I know I haven't totally accepted my diagnosis yet. I was a dancer for 43 years. I run and strength train. It's been hard for me to give up everything. And I'm bad about overdoing things. I've done this with my exercise plan - trying to do things I shouldn't and suffering the next day. I'm certain I will overdo it at Disney b/c, really, it's DISNEY. I don't want to miss anything!!
I'm a little nervous about some of the coasters. I love them, but I'm afraid the shaking will bother my neck and shoulders. I had trouble on the Indiana Jones ride at DL last year, but it was the last thing we did so it didn't impact the rest of our trip to the West Coast that much. I've told DH that if I hurt after the first one (which I think will be BTMRR), I'll just have to sit out the rest and wait for him.

Definitely planning on taking my pain relief medication before heading out each day & will have some on me, just in case. Staying onsite will be helpful to us, I think. When things get bad, we can hightail it back to the resort and hop in the pool or hot tub for some relief.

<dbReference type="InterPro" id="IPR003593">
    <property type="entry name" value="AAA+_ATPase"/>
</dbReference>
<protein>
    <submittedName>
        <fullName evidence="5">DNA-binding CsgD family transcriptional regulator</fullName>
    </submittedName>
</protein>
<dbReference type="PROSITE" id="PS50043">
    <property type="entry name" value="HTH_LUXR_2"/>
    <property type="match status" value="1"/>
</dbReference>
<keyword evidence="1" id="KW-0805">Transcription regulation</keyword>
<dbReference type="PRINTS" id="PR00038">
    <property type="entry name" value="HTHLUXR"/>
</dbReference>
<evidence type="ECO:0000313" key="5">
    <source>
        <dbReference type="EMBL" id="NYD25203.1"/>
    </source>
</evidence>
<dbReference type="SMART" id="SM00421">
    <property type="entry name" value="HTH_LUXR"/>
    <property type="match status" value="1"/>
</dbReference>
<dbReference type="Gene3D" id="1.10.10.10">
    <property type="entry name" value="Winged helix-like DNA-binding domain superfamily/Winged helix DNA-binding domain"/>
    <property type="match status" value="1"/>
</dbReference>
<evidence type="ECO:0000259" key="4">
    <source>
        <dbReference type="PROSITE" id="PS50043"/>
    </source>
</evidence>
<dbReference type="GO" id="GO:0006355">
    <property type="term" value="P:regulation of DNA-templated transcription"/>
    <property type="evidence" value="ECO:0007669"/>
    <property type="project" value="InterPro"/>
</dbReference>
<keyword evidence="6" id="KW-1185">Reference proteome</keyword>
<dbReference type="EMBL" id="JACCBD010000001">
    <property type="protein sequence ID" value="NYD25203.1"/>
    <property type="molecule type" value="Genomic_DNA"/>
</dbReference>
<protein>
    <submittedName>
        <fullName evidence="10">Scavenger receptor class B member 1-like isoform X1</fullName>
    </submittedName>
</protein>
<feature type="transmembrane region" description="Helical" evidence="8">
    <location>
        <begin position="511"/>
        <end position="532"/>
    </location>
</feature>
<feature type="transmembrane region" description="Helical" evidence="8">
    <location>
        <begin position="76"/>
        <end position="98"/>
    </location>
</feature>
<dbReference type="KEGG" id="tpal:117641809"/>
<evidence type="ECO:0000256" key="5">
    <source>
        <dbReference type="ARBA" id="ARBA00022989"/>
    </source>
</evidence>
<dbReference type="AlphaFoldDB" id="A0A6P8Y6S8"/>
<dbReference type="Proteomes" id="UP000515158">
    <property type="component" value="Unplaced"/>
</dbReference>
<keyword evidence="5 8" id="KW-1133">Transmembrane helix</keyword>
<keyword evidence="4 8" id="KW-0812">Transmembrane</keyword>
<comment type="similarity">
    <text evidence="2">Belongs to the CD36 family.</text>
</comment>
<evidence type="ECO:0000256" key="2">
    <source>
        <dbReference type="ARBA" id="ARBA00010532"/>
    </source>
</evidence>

Anyway, looking forward to some other tips I can incorporate so I can fully enjoy the trip!!

TroyW's picture
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Joined: 06/21/2012
Posts: 247

Being diagnosed with MS a few years back I am still learning what I can and cant do. For me the heat is the biggest killer of a day for me. I keep cool by drinking anything and everything cold and I will be taking advantage of the free cups of ice and water whenever needed. I also keep Frog Toggs Chilly Pads with me. Sadly I can no longer ride the big rides or the ones that spin, if I do my day is over.

Jamie is correct about the lines, its harder to stand than walk. I have thought about getting one of the canes with the fold down chair. Just something to get a few mins of relief. There are benches all over so stop and smell the roses, speak to people and before you know it you're rested and ready to go for a bit longer.